The side effects of free speech

Odds are you have never met Fred Phelps. You might not have even heard of him. But if you’re like most Americans, this man hates you with a burning passion.
Phelps is the creator of the Westboro Baptist Church (WBC), formally a “Primitive Baptist Church”. According to the Anti-Defamation group, the Southern Poverty Law Center, and almost anyone else, they are a radical hate group, committed to scattering “god’s hate” against homosexuals, non-Christians, Catholics, Mormons, and nearly all Protestant Christian denominations. (In other words, everyone).
One group that particularly catches the hatred of this group is the U.S. military. Apparently, God hates America because it is too broadminded of homosexuals, and to rebuke us, he kills Americans in terrorist attacks and in wars. The WBC is somehow to blame for informing bereaved families of this. Thus, the hateful picketing of funerals.
Anyone with a basic facts of the laws circled around the First Amendment knows that not all speech is truly sheltered. Things such as “true threats” or “obscenity”, for example, are able to be forbidden. Surely, then, those hateful sayings the WBC uses cannot take pleasure in the shield our founding fathers planned to protect us?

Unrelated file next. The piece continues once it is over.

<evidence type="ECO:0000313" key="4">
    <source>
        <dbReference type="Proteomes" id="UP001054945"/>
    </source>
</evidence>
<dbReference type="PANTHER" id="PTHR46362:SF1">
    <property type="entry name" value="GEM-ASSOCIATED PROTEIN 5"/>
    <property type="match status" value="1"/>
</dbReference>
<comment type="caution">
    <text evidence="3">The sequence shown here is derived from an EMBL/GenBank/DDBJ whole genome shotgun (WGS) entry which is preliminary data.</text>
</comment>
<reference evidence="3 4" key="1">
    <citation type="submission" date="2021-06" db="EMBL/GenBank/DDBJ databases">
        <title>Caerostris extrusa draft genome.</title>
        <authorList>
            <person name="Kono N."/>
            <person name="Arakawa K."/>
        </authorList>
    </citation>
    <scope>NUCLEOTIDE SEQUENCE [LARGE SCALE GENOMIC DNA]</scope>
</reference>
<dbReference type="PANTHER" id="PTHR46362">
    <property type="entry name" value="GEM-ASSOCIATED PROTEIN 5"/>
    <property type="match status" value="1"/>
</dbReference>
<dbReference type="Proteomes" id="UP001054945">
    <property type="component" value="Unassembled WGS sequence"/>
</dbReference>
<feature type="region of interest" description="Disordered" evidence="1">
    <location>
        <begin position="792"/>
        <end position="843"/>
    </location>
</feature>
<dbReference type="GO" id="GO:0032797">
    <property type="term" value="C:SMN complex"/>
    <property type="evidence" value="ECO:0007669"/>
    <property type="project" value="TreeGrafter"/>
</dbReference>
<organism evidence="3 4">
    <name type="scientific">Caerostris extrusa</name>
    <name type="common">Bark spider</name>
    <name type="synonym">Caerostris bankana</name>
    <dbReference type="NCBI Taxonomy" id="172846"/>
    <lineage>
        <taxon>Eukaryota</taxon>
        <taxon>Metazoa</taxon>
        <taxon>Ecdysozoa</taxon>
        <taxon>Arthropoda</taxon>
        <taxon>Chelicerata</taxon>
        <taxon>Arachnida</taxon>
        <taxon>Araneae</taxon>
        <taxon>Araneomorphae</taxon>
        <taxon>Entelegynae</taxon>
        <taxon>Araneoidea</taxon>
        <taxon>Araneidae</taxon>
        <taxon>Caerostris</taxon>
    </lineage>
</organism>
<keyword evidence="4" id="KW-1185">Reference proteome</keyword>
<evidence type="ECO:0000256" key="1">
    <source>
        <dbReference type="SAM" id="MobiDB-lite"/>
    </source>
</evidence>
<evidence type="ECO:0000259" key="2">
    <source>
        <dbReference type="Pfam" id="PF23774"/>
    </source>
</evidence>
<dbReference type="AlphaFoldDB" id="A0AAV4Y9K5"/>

Sadly, they do. According to the U.S. superlative Court, the WBC is inside its rights when scattering its message no matter how vile it may be. Because it touches on vital political issues, no substance how illogical, it’s legal.
“Citizens United all over again”, one may think alongside the Supreme Court. After all, this ruling income that the father of a dead soldier has no option to take against the WBC, after distress because of their picketing of his son’s funeral. And the WBC is now emboldened to do other things .
However, after some attention, one realizes that this delay is actually a watch against something much worse. After all, an reverse ruling by the Supreme Court would unlock the door for all kinds of following speech to be banned by a ruling power, even if the speech in fact was important to public dialogue. After all, it’s not hard to call anything obscene.
I’ll take my right to disapprove of the government lacking, thinking if I’m going to end up in some kind of attentiveness camp. But this doesn’t mean the WBC has won. restricted ordinances can reduce the harm it causes without infringing on free speech. Or you can look at this picture. Oppose protests like these have convinced the WBC in some places to stop protesting. A little comedy can achieve something wherever our laws can’t.